When businesses use a SaaS solution, they operate under the “shared responsibility model,” which means keeping your vital data secure in the cloud is a partnership between you and your cloud service provider. SaaS vendors such as Microsoft, Google, and Salesforce are responsible for application uptime and availability. This means you can access your productivity tools and files anytime, anywhere, and from any device via the Internet. However, you are operationally and contractually responsible for data protection and account and access management.
Unfortunately, many organizations still don’t back up their SaaS data. This is because they mistakenly believe that backing up SaaS data is unnecessary and that solution providers back up and protect their data. In fact, according to the Data Protection Cloud Strategies 2021 report, 35% of organizations surveyed rely solely on SaaS providers to protect their data. Although SaaS providers are responsible for fixing issues that arise due to deficiencies on their end, they are not responsible for data loss or downtime that occurs due to human error, programming errors, internal activities or cyberattacks.
Microsoft, Google, and Salesforce operate data centers with world-class disaster recovery capabilities to protect against infrastructure threats such as hardware and software failures, power outages, and natural disasters. Yet they can’t protect you from the most common causes of cloud data loss.
The table below clearly distinguishes the responsibilities of the supplier and the customer.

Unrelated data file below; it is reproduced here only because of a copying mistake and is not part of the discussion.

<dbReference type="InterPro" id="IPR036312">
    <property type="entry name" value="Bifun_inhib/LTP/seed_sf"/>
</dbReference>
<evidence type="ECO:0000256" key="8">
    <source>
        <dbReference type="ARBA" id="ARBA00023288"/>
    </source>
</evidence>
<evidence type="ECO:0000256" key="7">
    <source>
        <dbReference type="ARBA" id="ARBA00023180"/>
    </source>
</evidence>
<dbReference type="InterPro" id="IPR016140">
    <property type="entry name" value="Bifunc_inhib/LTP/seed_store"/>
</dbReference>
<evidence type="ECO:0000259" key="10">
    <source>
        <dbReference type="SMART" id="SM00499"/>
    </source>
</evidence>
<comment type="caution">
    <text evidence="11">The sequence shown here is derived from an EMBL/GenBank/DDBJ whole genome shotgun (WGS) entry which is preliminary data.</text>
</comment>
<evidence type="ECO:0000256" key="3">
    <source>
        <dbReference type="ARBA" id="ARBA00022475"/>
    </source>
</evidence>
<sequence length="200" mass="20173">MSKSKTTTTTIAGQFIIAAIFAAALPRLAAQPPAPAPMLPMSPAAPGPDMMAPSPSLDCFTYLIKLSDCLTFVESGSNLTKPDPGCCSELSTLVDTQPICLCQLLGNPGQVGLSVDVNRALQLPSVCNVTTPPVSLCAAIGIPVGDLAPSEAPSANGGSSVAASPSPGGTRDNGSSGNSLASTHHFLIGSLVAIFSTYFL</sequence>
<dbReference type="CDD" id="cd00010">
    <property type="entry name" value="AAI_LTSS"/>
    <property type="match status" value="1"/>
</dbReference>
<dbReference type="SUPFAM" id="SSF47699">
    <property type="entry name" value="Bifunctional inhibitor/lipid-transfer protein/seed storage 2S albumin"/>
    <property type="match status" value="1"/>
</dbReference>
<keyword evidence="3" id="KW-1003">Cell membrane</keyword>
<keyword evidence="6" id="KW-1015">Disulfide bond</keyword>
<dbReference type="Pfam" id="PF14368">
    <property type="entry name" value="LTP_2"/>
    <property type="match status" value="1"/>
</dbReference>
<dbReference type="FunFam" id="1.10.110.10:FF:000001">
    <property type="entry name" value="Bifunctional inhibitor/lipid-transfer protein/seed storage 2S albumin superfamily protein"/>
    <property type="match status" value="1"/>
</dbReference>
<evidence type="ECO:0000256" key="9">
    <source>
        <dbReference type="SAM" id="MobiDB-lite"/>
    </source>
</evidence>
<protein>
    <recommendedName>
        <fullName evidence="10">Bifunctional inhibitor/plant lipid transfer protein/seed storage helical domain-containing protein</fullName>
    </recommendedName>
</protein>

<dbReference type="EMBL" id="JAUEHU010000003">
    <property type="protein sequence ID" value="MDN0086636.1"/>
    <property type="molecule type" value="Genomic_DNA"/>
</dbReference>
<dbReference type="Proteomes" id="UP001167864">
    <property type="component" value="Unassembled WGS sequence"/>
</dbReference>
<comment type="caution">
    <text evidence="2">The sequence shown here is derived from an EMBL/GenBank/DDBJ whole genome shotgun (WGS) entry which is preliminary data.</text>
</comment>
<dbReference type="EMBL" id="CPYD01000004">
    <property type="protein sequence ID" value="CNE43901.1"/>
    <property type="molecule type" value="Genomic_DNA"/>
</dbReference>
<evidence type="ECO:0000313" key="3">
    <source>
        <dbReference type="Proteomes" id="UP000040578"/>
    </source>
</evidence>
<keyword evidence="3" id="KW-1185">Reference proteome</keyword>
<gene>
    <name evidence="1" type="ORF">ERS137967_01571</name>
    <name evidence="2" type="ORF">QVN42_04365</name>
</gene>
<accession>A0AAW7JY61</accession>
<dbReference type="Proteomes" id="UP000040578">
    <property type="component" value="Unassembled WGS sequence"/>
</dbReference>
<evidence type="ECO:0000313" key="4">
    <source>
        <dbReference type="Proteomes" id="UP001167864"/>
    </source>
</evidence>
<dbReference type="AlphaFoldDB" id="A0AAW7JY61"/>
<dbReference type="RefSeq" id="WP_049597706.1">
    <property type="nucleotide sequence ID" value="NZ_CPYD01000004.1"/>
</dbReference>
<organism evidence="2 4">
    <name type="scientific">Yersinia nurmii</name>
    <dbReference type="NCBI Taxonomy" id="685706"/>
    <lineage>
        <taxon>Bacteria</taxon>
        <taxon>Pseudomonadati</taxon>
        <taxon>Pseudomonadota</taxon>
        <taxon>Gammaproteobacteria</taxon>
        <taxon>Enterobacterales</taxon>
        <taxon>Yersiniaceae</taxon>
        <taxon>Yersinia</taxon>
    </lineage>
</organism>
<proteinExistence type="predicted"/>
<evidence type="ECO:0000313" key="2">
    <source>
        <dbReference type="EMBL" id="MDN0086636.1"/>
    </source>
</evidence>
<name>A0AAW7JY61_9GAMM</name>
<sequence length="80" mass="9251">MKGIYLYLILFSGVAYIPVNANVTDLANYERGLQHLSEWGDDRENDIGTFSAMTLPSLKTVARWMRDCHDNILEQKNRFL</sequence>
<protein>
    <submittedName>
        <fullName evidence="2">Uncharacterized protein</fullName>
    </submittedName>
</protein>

|Responsibilities of the seller||Your responsibilities|
|Hardware failure||Human error|
|Software failure||Programming errors/misconfigurations|
|Natural disaster||Malicious insider activity|
|Power outage||External hackers|
|Deletion requests||Ransomware and viruses|
Secure your data in the cloud with Spanning Backup
The Ponemon Institute and IBM’s 2022 Cost of a Data Breach Report found that the average total cost of a data breach rose from $4.24 million to $4.35 million in 2022 With businesses increasingly relying on SaaS solutions for day-to-day operations, data loss or downtime can seriously impact an organization in more ways than one. Although Google, Microsoft, and Salesforce provide basic native functionality to help customers protect their data, there are significant gaps that need to be filled.
Spanning Backup for Microsoft 365, Google Workspace, and Salesforce closes gaps in native functionality to protect critical data from the most common causes of data loss such as phishing, ransomware and malware attacks, human error, and more . Spanning is unique in its ability to allow administrators as well as end users to quickly find and restore data to its original state with just a few clicks. It is remarkably easy to install, manage and use. More than 10,000 organizations rely on Spanning’s powerful yet easy-to-use capabilities to secure their SaaS data.
See for yourself why Spanning is the leading cloud-to-cloud backup solution.